Arts exhibition showcases work by College employees
Dartmouth students are probably not aware that the Night Security Guard at the Hood Museum creates art in his spare time. Or that the Kiewit Computing technicians have a country/blues/bluegrass band that rocks out, or that the Development Office has its very own improvisational comedy group.
College employees from all over campus had a chance to display various forms of artwork at the Employee Arts Festival yesterday in Collis Common Ground. Dartmouth faculty and staff showed another side of themselves as they put their various works, from intricate beaded jewelry to striking digital photographs, on display.
The exhibition came about through the efforts of the Office of Human Resources, who coordinated the event as a way to bring the Dartmouth community together. The Office sent out BlitzMail messages to campus employees, offering them a chance to submit their artwork and exhibit it in the Festival.
There will be an ongoing exhibition online throughout the year for employees who were not able to submit their work.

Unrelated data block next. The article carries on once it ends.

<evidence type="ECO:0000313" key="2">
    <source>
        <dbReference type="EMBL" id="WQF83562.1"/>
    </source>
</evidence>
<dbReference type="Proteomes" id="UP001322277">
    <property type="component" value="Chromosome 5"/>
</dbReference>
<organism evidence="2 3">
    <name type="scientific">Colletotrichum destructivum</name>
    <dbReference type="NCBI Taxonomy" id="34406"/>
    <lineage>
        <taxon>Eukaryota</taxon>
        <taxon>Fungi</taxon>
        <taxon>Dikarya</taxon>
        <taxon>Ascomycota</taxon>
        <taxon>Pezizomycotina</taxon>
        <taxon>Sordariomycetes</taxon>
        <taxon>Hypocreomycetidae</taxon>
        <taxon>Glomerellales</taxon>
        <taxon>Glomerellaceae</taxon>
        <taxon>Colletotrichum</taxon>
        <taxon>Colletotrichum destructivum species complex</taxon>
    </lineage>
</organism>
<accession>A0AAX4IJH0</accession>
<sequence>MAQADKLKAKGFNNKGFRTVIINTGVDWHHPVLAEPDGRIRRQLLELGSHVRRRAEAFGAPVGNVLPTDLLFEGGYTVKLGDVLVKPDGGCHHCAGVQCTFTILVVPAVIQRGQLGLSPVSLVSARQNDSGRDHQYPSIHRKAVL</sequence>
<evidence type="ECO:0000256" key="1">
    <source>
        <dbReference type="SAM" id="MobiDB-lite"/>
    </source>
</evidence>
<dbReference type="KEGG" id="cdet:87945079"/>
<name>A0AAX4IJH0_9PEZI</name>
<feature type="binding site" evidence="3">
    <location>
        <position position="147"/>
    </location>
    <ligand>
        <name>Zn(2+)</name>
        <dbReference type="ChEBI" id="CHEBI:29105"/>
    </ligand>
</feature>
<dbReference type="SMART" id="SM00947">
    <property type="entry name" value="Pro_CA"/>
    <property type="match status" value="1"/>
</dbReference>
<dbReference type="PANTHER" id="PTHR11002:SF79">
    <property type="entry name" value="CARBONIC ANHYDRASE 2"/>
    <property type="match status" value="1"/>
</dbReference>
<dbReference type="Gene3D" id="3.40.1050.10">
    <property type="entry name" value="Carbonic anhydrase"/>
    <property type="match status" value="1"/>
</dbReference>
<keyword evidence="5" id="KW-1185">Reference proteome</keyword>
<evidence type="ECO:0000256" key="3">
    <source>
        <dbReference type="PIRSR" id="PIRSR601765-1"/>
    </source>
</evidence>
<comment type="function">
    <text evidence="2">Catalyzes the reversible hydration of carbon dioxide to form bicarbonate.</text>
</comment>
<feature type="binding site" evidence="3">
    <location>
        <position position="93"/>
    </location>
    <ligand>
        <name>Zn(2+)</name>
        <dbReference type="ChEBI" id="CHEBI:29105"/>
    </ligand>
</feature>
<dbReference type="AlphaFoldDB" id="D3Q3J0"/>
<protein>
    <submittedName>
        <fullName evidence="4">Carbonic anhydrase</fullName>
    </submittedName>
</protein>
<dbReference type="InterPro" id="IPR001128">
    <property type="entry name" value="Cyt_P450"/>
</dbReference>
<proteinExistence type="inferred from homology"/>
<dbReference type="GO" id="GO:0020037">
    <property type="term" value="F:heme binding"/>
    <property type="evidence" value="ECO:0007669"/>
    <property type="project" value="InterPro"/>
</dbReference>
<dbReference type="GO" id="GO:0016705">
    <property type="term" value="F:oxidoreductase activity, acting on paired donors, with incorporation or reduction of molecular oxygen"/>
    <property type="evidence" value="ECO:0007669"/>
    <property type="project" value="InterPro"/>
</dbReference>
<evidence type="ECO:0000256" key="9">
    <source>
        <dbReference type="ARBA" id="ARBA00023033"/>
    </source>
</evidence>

More than 35 employees contributed to the festival, which lasted from 10 a.m. to 4 p.m. Students, faculty and employees milled in and out, enjoying live music, short films and improv comedy as well as the various artwork.
James Burger, the Communications Manager of the Office of Human Resources, said that it was a great chance for Dartmouth community members to learn about the talent of their co-workers.
"Everyone who has participated has said that they have been overwhelmed and awed with the works of their peers," he said, and added that he hopes to make the event a multi-day, multi-location event in the future. "Hopefully we will be able to incorporate students as well," said Burger.
Although the works that were exhibited were not for sale, each artist could be contacted individually by interested patrons.
The response from the audience proved very positive. "It's great to see my co-workers here and see the work that they've been producing," Stuart Lopez '81, who works in Administrative Computing, said. Two employees who work in the Sciences commented that they were extremely impressed by the works they had just observed.
Caitlin Potratz '07, after studying a digital photograph of water lilies submitted by a medical professor, remarked that it was interesting to see how each artist could "specialize in one area and be an artist in another."
The exhibit can be seen online at www.dartmouth.edu/~hrs/artworks.